Consider that, just like a lot of military families, church families were busy and had lots of little ones to take care of. Consider that aside from working all week at a job, Saturdays were often full of chores that needed to be done in the home, as Sundays were for worship. Asking members to clean the church buildings means asking them to give up their free time to do a job that would be better done by someone who is paid to do it. Someone who is paid to do the cleaning is likely to do a better job; it will get done regularly; and, if they are church members, it means they can tithe. Of course, it also means that someone has a job and can also pay their own bills!
I will never understand why so many people, especially those who claim to be conservatives and bristle against people daring to be on the public dole, would lament about a paid job being created for someone who needs one. We want and expect people to work, don’t we? So why not pay them to do a job no one else wants to do? That way, they can chip in on taxes, right? It just seems like so many people harp on how everyone should work for a living, but then when a job is created, they complain about spending the money and lament about personal responsibility.
This issue doesn’t affect me personally, of course. It’s just puzzling to me that people would be up in arms about better janitorial services and grounds management. Who wants to spend their free time unpaid, cleaning up other people’s messes? Yes, we absolutely should all clean up after ourselves when we make messes. That’s the decent thing to do. But everybody has a different standard for what is considered “clean”, and some people either don’t have time to clean properly or just don’t care. And some people will feel compelled to clean, as they also resent the hell out of those who can’t be bothered to do routine cleaning. It’s better that people are paid to do that job.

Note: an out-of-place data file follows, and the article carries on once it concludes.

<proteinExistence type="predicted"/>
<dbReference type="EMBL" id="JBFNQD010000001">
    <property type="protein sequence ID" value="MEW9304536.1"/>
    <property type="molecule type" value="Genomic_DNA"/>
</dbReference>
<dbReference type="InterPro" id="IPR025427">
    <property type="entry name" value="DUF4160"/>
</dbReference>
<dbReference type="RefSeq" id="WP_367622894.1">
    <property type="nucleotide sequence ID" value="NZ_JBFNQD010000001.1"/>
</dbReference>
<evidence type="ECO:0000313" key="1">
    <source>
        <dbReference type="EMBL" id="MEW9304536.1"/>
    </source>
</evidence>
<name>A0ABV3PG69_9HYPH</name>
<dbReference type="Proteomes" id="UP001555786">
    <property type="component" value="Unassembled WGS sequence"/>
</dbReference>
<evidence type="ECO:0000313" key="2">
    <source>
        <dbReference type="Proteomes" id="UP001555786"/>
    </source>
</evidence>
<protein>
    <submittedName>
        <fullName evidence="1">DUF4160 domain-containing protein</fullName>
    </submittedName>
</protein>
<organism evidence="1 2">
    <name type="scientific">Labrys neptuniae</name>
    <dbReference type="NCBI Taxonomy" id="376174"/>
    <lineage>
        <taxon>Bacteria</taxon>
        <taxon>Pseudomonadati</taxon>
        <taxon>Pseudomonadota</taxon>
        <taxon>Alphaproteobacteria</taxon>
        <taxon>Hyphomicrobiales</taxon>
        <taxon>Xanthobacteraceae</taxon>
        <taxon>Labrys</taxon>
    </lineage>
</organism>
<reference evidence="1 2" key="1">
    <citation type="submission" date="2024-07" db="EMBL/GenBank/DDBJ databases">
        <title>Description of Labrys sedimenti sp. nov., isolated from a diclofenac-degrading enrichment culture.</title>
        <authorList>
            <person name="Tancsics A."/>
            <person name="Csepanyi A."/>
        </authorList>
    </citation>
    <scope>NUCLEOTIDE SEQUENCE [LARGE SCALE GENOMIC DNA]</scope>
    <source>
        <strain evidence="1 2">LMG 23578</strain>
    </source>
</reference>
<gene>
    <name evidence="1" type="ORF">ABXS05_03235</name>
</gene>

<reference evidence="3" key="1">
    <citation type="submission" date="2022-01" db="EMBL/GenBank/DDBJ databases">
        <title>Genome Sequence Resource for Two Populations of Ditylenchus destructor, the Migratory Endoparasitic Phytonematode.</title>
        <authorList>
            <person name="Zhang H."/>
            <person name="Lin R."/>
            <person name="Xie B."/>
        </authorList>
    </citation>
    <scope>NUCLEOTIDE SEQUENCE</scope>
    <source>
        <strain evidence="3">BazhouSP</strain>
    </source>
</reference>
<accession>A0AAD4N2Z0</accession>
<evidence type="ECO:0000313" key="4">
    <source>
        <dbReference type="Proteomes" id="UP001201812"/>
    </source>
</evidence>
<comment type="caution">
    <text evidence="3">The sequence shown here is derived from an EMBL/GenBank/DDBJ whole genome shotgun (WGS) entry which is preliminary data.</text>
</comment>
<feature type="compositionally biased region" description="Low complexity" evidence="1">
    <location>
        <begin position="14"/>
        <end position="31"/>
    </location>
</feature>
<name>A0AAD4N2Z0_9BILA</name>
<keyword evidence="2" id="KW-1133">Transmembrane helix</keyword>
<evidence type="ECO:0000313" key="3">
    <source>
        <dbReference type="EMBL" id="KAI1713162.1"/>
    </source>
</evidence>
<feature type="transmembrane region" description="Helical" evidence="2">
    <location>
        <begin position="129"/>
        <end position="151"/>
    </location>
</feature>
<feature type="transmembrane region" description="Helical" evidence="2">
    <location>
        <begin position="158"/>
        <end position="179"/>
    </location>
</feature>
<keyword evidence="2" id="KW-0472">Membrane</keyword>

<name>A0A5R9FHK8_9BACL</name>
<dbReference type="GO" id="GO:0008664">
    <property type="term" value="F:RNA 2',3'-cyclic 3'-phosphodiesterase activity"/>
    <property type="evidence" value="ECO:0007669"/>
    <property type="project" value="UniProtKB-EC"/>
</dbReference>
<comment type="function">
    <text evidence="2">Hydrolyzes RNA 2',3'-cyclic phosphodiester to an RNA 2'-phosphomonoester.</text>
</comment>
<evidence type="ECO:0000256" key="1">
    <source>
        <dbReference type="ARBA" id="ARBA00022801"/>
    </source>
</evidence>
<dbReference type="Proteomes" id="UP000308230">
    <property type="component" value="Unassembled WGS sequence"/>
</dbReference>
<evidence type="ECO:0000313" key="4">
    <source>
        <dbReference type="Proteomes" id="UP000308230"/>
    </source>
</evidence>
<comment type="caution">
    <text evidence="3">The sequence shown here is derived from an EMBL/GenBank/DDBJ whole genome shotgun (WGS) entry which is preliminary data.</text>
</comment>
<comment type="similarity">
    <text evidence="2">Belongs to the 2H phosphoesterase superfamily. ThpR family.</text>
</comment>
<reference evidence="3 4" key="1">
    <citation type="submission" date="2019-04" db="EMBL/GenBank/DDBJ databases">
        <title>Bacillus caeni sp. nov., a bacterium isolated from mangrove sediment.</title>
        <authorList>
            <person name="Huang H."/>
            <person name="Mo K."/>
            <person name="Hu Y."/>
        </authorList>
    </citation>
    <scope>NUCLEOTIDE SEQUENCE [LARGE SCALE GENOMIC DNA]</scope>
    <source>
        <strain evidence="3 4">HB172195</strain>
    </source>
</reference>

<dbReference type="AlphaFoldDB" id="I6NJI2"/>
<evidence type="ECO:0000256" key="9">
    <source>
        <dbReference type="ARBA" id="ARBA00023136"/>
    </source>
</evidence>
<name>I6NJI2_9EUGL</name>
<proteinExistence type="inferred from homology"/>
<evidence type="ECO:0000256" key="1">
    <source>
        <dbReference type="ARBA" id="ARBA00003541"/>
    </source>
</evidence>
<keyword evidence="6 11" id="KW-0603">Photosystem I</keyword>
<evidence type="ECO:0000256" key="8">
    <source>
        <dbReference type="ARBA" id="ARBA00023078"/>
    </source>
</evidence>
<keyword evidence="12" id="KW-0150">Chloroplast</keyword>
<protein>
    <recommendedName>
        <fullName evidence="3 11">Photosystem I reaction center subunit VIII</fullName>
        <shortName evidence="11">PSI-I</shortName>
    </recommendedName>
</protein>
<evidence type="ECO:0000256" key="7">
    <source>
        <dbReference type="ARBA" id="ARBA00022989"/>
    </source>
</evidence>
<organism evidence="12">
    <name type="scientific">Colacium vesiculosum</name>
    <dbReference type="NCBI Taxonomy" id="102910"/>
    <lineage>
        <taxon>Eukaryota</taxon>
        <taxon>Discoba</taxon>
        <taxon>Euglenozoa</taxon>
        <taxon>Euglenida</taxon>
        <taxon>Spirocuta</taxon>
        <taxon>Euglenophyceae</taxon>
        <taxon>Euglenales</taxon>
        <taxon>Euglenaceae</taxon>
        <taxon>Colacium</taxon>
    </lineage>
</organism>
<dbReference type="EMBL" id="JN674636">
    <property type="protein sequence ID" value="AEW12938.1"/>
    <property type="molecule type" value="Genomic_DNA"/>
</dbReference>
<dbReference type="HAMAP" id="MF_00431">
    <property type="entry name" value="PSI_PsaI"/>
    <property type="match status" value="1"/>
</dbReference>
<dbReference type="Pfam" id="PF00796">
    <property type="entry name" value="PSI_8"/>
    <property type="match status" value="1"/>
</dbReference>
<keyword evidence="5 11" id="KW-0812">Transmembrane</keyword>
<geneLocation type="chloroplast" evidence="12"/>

Anyway… reading that thread reminds me of why I’m glad we live in Wiesbaden, and I never bothered to join a lot of Facebook groups up here. That’s another reason to be grateful.
I hope that people in Stuttgart will be grateful for their soon to be cleaner stairwell apartments… and if they were the ones actually doing their parts to keep the common areas clean, they’ll enjoy a little extra free time to spend with their families.